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- 26/02/2007 at 9:16 pm #3425Jonathan JenkinsMember
I am on the verge of buying my first wayfarer. Having sailed probably half a dozen or more boats over the years the one thing that has always bugged me has been the amount of weather helm. (Most have been either hire boats or sailing school boats which I guess may not have been set up very well).
I have read the tuning guide on the Porters website and I would use that to get an initial set-up – particularly in terms of mast rake – but, to what extent is it possible to tune the rig to get a reasonably balanced helm?
Any thoughts / comments would be much appreciated.26/02/2007 at 9:50 pm #5007AnonymousInactive
With a full rig (main / genoa) the boat should be balanced, personally I like a little bit of feel on the tiller – so a tiny amount of weather helm.
The boat should be sailed flat – once you start heeling then the pressure of water against the leeward chine will increase the weather helm – so ease the mainsheet if you have run out of crew weight. Heeling is likely to be the main cause of weather helm – as I say, ease the main and sail it flat, you will go faster.
If you are (cruising) under reduced sail you have to balance a reduced mainsail with a smaller headsail (jib rather than genoa).
And of couse if you happened to be sailing a Wayfarer with a jib and full main that would give a lot of weather helm.28/02/2007 at 11:41 pm #5015AnonymousInactive
Agreed that keeping the boat from heeling to leeward is the best way of warding off weather helm.
But be sure that it is weather helm that’s your problem and not just a heavy helm. Many people experience this when their rudder blade is not fully down. Don’t rely on an elastic downhaul, fit a 2:1 purchase and pull it on hard. Don’t forget to fully release the downhaul line when coming in to shore though!01/03/2007 at 11:44 am #5017QW7265Member
Hi Bob – Interested in your comment regarding weather helm when sailing with full main and jib.
I often cruise with a jib rather than a genoa due to the reduced risk of capsize. I have often heard of a gust taking a over boat with a jammed genoa sheet , but never a jib!
Is it your experience that a W with full main and jib will induce excessive weather helm , I thought that Ian Procter designed the W to be balanced by this set up rather that the more modern addition of a genoa ?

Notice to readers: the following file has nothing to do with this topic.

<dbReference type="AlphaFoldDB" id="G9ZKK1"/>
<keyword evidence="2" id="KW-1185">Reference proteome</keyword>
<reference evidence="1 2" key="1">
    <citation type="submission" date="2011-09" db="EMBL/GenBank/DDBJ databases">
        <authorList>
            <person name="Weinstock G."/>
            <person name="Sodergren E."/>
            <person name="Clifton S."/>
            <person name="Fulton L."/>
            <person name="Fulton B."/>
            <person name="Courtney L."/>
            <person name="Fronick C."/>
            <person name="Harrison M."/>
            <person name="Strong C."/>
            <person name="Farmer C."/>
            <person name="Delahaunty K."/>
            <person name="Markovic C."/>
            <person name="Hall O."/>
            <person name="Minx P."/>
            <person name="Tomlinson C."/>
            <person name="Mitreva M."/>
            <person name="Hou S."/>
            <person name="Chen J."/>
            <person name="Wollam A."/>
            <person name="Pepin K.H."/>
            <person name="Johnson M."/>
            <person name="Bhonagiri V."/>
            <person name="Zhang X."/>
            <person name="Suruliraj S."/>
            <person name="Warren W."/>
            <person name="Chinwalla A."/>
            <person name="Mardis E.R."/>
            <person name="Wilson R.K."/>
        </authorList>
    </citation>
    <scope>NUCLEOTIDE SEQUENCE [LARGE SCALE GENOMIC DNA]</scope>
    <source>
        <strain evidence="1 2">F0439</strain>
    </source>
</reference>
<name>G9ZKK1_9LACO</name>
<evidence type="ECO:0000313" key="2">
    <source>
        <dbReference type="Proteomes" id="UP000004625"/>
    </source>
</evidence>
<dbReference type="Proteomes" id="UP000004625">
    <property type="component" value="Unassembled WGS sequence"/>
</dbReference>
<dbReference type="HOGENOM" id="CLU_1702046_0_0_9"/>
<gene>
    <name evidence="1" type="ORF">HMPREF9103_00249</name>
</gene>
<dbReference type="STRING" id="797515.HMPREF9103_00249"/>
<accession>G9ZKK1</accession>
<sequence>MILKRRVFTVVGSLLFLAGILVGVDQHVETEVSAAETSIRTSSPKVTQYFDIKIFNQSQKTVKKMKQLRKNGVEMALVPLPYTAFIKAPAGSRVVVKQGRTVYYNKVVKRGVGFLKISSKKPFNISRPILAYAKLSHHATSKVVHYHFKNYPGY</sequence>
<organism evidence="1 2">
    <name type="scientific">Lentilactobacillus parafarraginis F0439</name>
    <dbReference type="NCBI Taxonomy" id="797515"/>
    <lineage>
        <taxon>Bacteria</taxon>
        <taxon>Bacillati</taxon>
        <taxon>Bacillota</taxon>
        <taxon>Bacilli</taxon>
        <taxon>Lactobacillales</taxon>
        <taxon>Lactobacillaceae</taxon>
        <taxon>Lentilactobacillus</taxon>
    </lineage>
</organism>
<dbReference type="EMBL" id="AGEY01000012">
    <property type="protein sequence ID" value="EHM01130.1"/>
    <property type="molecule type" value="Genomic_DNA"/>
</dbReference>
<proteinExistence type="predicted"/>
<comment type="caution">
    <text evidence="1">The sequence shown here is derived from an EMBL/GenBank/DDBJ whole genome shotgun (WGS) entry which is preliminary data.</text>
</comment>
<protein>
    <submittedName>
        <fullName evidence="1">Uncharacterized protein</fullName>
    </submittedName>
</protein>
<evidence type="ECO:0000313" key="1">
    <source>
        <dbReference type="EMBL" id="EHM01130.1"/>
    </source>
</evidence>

I may be wrong as I have only been sailing a W for 5 years or so and do not know the history of the class inside out.
Q Diddle 726501/03/2007 at 9:31 pm #5019Jonathan JenkinsMember
Many thanks for the interesting replies to my first posting.
I’ve spent most of my life sailing catamarans, most recently racing F18’s which do not have the option to alter sail sizes and where mast rake /spreader settings / rig tension etc are all crucially important, so I definitely appreciate other approaches to the question. I had completely overlooked the relationship between main and jib and it is quite possible the boats I sailed did have a jib, but it was all a few years back.
This has definitely given me some good ideas to try out and I will continue in my quest to be sailing a wayfarer this summer.01/03/2007 at 9:38 pm #5020AnonymousInactive
I cannot comment on the original rig – wooden mast and cotton sails. My experience is only with the modern metal mast/spreaders.
Personally the only time I have found full main and a jib to be a viable combination is short tacking on the Norfolk Broads. The jib is enough to help the boat tack but not too much that the boat pays off to leeward before the main fills on the new tack.
On open water if the wind is light you can sail okay to windward under main/jib but boat speed will be significantly lost. As soon as the wind moves up to top of F3 you will find weather helm picking up, then it becomes hard work steering.
For a long passage it’s important to have a balanced helm. So if you setting a jib then balance that with a reef in the main.04/03/2007 at 8:25 am #5023AnonymousInactive
I agree with Bob – the genoa is the sail to use for power. Sometimes however when I sail single-handed my first reef is to get rid of the genoa altogether. This certainly induces weather helm, but I compensate by raising the centreboard somewhat. This has the counterbalancing effect of bringing the centre of lateral resistence aft to balance the rig.
It is also very important to sail the boat flat.
W77304/03/2007 at 11:08 am #5026matoiMember
>Sometimes however when I sail single-handed my first reef is
>to get rid of the genoa altogether. This certainly induces weather
>helm, but I compensate by raising the centreboard somewhat.
What do you mean ‘get rid altogether’ – do you replace it with a jib or do you sail under main only?
If you sail under main only, how well can you point upwind in your experinece?
Mato05/03/2007 at 7:53 am #5028AnonymousInactive
Yes I furl it away completely – there is obviously a sacrifice in pointing, but not too great and tacking has to be positive to avoid getting stuck in irons. Well worth it in gusty conditions when releasing the genoa and main sheets on my own is more difficult.
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